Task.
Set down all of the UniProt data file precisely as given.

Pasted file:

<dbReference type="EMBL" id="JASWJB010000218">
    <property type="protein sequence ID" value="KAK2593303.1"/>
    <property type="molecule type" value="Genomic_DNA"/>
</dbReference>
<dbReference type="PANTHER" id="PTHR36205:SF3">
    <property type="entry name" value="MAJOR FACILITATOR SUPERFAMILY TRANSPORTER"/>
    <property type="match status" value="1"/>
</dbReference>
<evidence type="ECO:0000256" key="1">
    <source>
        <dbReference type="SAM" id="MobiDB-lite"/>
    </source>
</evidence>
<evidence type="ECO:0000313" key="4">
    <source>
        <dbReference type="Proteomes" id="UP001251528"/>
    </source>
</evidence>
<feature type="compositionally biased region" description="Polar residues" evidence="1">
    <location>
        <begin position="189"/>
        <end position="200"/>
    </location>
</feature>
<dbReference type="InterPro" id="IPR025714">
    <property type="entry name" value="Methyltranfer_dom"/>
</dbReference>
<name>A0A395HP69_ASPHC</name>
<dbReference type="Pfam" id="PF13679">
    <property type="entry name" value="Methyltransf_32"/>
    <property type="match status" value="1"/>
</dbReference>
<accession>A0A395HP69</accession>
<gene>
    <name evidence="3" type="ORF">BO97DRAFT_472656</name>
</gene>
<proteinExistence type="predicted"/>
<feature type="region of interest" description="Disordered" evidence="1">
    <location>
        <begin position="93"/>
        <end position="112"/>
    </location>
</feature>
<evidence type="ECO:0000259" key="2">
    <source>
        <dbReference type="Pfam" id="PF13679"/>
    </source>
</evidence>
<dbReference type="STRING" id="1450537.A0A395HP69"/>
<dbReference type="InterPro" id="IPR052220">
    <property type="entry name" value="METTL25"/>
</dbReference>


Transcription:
<dbReference type="EMBL" id="JASWJB010000218">
    <property type="protein sequence ID" value="KAK2593303.1"/>
    <property type="molecule type" value="Genomic_DNA"/>
</dbReference>
<dbReference type="PANTHER" id="PTHR36205:SF3">
    <property type="entry name" value="MAJOR FACILITATOR SUPERFAMILY TRANSPORTER"/>
    <property type="match status" value="1"/>
</dbReference>
<evidence type="ECO:0000256" key="1">
    <source>
        <dbReference type="SAM" id="MobiDB-lite"/>
    </source>
</evidence>
<evidence type="ECO:0000313" key="4">
    <source>
        <dbReference type="Proteomes" id="UP001251528"/>
    </source>
</evidence>
<feature type="compositionally biased region" description="Polar residues" evidence="1">
    <location>
        <begin position="189"/>
        <end position="200"/>
    </location>
</feature>
<dbReference type="InterPro" id="IPR025714">
    <property type="entry name" value="Methyltranfer_dom"/>
</dbReference>
<name>A0A395HP69_ASPHC</name>
<dbReference type="Pfam" id="PF13679">
    <property type="entry name" value="Methyltransf_32"/>
    <property type="match status" value="1"/>
</dbReference>
<accession>A0A395HP69</accession>
<gene>
    <name evidence="3" type="ORF">BO97DRAFT_472656</name>
</gene>
<proteinExistence type="predicted"/>
<feature type="region of interest" description="Disordered" evidence="1">
    <location>
        <begin position="93"/>
        <end position="112"/>
    </location>
</feature>
<evidence type="ECO:0000259" key="2">
    <source>
        <dbReference type="Pfam" id="PF13679"/>
    </source>
</evidence>
<dbReference type="STRING" id="1450537.A0A395HP69"/>
<dbReference type="InterPro" id="IPR052220">
    <property type="entry name" value="METTL25"/>
</dbReference>